Combine the brown sugar, salt, oregano, red pepper flakes, pimenton and cumin in a bowl. Arrange the ribs in a deep baking dish, and sprinkle the brown sugar mixture over the ribs. Using your fingers, rub the mixture into the ribs until they are well coated.
Place the ribs in the pre-heated oven, and roast until browned, about 40–45 minutes.
To prepare the paella:
In a small saucepan, cover the sliced carrots with water. Set the pan over medium heat and bring the water to a boil. Lower the heat to medium-low, and cook until softened but still retaining structure, about 5–7 minutes. Drain the water and purée the carrots in a blender or food processor until smooth. Stir in the pimenton.
Heat the olive oil in a 12-inch paella pan set over a medium flame. Add the onion and garlic and cook until lightly browned and softened, about 5 minutes. Sprinkle with salt and pepper to taste. Add the red pepper, tomatoes and drained, pre-soaked fava beans to the pan. Stir until the pepper softens, about 5 minutes. Add the chicken broth, turn the heat to medium-high and bring to a boil. Stir in the rice and the carrot purée, then turn the heat to medium-low. Cook for about 20 minutes longer, until almost all the liquid is absorbed and the rice is tender.
Arrange the cooked baby back ribs on top of the paella so the ribs’ sides are partially covered with rice. Remove the pan from stove and place in the 350°F oven for 7–10 minutes, until the ribs are re-heated.
Recipes, like talent, often skip a generation. Trying to recreate my grandmother’s osso buco, I had to rely on my sense of taste and memory to know if I got it right. According to my mother, I did! One of the best things about this dish is that, for the most part, it cooks unattended until just before you’re ready to serve, leaving more time to mingle with guests. You can serve this osso buco with a variety of sides, from pasta to polenta, rice or potatoes, but the traditional DeSimone plating calls for fettuccine.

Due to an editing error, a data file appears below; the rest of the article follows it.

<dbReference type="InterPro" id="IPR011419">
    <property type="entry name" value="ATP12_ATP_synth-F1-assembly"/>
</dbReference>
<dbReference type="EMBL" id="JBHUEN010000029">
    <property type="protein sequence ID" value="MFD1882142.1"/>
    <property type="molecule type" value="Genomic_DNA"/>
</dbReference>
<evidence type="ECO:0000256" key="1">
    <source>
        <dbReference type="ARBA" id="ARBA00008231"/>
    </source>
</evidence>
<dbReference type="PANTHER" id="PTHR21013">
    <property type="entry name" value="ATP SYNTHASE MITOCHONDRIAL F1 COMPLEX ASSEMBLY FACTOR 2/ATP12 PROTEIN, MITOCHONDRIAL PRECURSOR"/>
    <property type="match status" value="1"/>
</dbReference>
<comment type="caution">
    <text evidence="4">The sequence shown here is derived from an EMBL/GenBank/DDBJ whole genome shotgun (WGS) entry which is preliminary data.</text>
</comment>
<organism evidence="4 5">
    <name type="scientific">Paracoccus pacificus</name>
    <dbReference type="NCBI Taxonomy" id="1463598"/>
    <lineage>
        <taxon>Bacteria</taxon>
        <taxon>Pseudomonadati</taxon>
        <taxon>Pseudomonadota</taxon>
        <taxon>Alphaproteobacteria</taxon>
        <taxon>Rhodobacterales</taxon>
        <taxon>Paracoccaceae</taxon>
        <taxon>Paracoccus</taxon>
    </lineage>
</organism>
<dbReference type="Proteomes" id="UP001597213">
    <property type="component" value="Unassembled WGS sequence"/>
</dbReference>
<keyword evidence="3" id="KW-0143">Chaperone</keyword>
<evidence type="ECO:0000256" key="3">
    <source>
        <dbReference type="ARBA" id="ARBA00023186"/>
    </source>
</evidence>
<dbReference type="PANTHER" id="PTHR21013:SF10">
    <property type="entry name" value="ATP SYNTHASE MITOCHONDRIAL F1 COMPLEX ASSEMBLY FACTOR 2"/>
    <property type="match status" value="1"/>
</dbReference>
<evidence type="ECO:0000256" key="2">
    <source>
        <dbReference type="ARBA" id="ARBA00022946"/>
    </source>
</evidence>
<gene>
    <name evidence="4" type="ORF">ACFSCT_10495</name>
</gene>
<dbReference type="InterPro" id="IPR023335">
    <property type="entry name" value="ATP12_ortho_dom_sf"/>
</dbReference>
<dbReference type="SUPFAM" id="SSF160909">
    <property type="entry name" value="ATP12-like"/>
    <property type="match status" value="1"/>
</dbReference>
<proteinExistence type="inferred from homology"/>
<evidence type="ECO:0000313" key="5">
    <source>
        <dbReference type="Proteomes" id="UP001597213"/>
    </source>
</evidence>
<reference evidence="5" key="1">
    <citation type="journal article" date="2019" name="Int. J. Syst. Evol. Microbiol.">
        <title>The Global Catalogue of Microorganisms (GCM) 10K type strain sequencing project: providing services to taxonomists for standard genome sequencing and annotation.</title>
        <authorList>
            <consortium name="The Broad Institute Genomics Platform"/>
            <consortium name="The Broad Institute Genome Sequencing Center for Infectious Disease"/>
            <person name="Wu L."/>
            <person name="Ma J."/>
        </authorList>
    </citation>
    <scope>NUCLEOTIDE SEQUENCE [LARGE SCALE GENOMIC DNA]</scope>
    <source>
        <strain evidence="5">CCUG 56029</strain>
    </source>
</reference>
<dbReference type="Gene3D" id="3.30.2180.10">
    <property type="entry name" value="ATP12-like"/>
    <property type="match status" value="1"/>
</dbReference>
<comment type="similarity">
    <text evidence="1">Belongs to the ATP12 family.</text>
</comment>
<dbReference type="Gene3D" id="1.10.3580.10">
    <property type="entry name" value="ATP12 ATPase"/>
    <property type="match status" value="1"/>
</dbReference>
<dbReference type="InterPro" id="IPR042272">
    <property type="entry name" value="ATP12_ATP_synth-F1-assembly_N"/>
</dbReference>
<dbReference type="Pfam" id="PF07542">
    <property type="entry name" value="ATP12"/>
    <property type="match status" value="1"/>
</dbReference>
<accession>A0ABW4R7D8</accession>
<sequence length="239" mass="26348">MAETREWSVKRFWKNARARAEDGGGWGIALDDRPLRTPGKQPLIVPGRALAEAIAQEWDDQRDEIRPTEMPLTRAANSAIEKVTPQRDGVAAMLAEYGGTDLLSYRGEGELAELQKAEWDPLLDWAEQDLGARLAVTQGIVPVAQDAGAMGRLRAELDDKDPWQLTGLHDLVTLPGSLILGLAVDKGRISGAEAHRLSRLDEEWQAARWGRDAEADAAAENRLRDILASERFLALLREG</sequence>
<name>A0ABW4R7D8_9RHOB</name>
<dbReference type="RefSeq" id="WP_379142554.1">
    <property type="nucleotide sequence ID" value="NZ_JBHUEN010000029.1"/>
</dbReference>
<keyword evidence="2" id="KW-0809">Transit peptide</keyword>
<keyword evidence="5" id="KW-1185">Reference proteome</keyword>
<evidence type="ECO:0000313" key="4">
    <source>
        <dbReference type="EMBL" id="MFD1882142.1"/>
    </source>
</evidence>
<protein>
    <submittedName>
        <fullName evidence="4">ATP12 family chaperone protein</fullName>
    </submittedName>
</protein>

- 1 cup all-purpose flour
- Sea salt and coarse ground black pepper, to taste
- 8 veal shanks, 10–12 ounces each
- ¹⁄₃ cup extra virgin olive oil
- 3 carrots, peeled and diced
- 2 ribs celery, sliced
- 1 large yellow onion, diced
- 3 tablespoons tomato paste
- 2 garlic cloves, peeled and minced
- 1½ cups dry red wine
- ¼ teaspoon sugar
- 8 rosemary sprigs, for garnish
- 1 can (14 ounces) diced tomatoes
- 4 cups beef stock
- 1 teaspoon dried rosemary leaves
- 2 teaspoons dried thyme
- 1½ pounds cooked fettuccine (optional)
Preheat oven to 350˚F.
Pour flour into a large shallow bowl. Add small amounts of salt and pepper. Dredge veal shanks in flour mixture, coating evenly. Shake off excess flour.
Add olive oil to a large cast-iron or enamel Dutch oven, and warm over medium-high heat. Brown veal shanks 2 or 3 at a time, turning once, about 6 minutes per side. Transfer veal to a large plate.
Reduce heat to medium. Add carrots, celery and onion. Stir occasionally until vegetables soften, about 5 minutes. Add salt and pepper to taste. Stir in tomato paste and garlic. Continue to stir for about 1 minute, until paste begins to bubble. Add wine, stirring intermittently until wine begins to reduce. Adjust heat, if necessary. Add canned tomatoes, beef stock, dried rosemary, thyme and sugar. Add salt and pepper to taste. Using tongs, arrange veal shanks in pot. Cover pot, place in oven and cook for 2½ hours, or until veal is tender.